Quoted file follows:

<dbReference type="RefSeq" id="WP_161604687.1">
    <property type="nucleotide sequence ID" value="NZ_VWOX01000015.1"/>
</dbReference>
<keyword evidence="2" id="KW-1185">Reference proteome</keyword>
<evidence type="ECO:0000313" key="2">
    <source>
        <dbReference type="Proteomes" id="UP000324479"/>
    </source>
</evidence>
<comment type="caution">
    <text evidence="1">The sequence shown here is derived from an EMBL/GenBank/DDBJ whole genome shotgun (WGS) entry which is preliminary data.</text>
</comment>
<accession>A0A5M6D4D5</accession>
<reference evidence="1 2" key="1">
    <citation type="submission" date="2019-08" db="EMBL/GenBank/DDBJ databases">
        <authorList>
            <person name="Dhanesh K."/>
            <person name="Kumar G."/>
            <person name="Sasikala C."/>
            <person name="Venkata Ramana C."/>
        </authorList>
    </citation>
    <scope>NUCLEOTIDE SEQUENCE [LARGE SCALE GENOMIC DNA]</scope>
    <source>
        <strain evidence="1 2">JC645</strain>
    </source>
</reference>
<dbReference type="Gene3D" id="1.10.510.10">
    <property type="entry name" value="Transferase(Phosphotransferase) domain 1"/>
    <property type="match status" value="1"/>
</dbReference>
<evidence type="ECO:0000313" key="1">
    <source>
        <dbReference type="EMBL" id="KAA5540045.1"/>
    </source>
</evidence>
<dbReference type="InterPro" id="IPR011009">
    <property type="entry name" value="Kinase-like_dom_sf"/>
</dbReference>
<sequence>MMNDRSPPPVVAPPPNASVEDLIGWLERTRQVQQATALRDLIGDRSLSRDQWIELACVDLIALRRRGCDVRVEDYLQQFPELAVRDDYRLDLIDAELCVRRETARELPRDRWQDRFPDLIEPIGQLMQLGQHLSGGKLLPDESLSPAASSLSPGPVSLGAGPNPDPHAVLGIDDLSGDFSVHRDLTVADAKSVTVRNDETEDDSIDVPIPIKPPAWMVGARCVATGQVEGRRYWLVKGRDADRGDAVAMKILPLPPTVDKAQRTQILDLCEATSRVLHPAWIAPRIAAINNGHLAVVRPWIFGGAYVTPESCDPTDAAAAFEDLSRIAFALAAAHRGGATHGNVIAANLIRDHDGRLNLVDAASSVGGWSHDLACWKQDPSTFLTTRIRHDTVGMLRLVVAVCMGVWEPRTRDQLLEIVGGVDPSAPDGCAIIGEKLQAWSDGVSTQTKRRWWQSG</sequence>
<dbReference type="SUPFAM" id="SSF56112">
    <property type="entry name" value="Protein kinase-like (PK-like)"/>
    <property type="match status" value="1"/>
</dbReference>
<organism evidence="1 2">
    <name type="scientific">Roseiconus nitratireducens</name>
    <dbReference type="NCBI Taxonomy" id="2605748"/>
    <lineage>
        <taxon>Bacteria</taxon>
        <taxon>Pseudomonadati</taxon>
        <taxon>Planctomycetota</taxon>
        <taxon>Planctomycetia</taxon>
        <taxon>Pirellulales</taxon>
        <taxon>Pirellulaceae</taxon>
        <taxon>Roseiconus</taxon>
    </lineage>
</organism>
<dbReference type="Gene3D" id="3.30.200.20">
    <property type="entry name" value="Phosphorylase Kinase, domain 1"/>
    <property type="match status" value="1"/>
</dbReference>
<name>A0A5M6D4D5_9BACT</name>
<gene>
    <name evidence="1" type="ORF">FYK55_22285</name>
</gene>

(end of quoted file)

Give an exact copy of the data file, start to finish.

<dbReference type="RefSeq" id="WP_161604687.1">
    <property type="nucleotide sequence ID" value="NZ_VWOX01000015.1"/>
</dbReference>
<keyword evidence="2" id="KW-1185">Reference proteome</keyword>
<evidence type="ECO:0000313" key="2">
    <source>
        <dbReference type="Proteomes" id="UP000324479"/>
    </source>
</evidence>
<comment type="caution">
    <text evidence="1">The sequence shown here is derived from an EMBL/GenBank/DDBJ whole genome shotgun (WGS) entry which is preliminary data.</text>
</comment>
<accession>A0A5M6D4D5</accession>
<reference evidence="1 2" key="1">
    <citation type="submission" date="2019-08" db="EMBL/GenBank/DDBJ databases">
        <authorList>
            <person name="Dhanesh K."/>
            <person name="Kumar G."/>
            <person name="Sasikala C."/>
            <person name="Venkata Ramana C."/>
        </authorList>
    </citation>
    <scope>NUCLEOTIDE SEQUENCE [LARGE SCALE GENOMIC DNA]</scope>
    <source>
        <strain evidence="1 2">JC645</strain>
    </source>
</reference>
<dbReference type="Gene3D" id="1.10.510.10">
    <property type="entry name" value="Transferase(Phosphotransferase) domain 1"/>
    <property type="match status" value="1"/>
</dbReference>
<evidence type="ECO:0000313" key="1">
    <source>
        <dbReference type="EMBL" id="KAA5540045.1"/>
    </source>
</evidence>
<dbReference type="InterPro" id="IPR011009">
    <property type="entry name" value="Kinase-like_dom_sf"/>
</dbReference>
<sequence>MMNDRSPPPVVAPPPNASVEDLIGWLERTRQVQQATALRDLIGDRSLSRDQWIELACVDLIALRRRGCDVRVEDYLQQFPELAVRDDYRLDLIDAELCVRRETARELPRDRWQDRFPDLIEPIGQLMQLGQHLSGGKLLPDESLSPAASSLSPGPVSLGAGPNPDPHAVLGIDDLSGDFSVHRDLTVADAKSVTVRNDETEDDSIDVPIPIKPPAWMVGARCVATGQVEGRRYWLVKGRDADRGDAVAMKILPLPPTVDKAQRTQILDLCEATSRVLHPAWIAPRIAAINNGHLAVVRPWIFGGAYVTPESCDPTDAAAAFEDLSRIAFALAAAHRGGATHGNVIAANLIRDHDGRLNLVDAASSVGGWSHDLACWKQDPSTFLTTRIRHDTVGMLRLVVAVCMGVWEPRTRDQLLEIVGGVDPSAPDGCAIIGEKLQAWSDGVSTQTKRRWWQSG</sequence>
<dbReference type="SUPFAM" id="SSF56112">
    <property type="entry name" value="Protein kinase-like (PK-like)"/>
    <property type="match status" value="1"/>
</dbReference>
<organism evidence="1 2">
    <name type="scientific">Roseiconus nitratireducens</name>
    <dbReference type="NCBI Taxonomy" id="2605748"/>
    <lineage>
        <taxon>Bacteria</taxon>
        <taxon>Pseudomonadati</taxon>
        <taxon>Planctomycetota</taxon>
        <taxon>Planctomycetia</taxon>
        <taxon>Pirellulales</taxon>
        <taxon>Pirellulaceae</taxon>
        <taxon>Roseiconus</taxon>
    </lineage>
</organism>
<dbReference type="Gene3D" id="3.30.200.20">
    <property type="entry name" value="Phosphorylase Kinase, domain 1"/>
    <property type="match status" value="1"/>
</dbReference>
<name>A0A5M6D4D5_9BACT</name>
<gene>
    <name evidence="1" type="ORF">FYK55_22285</name>
</gene>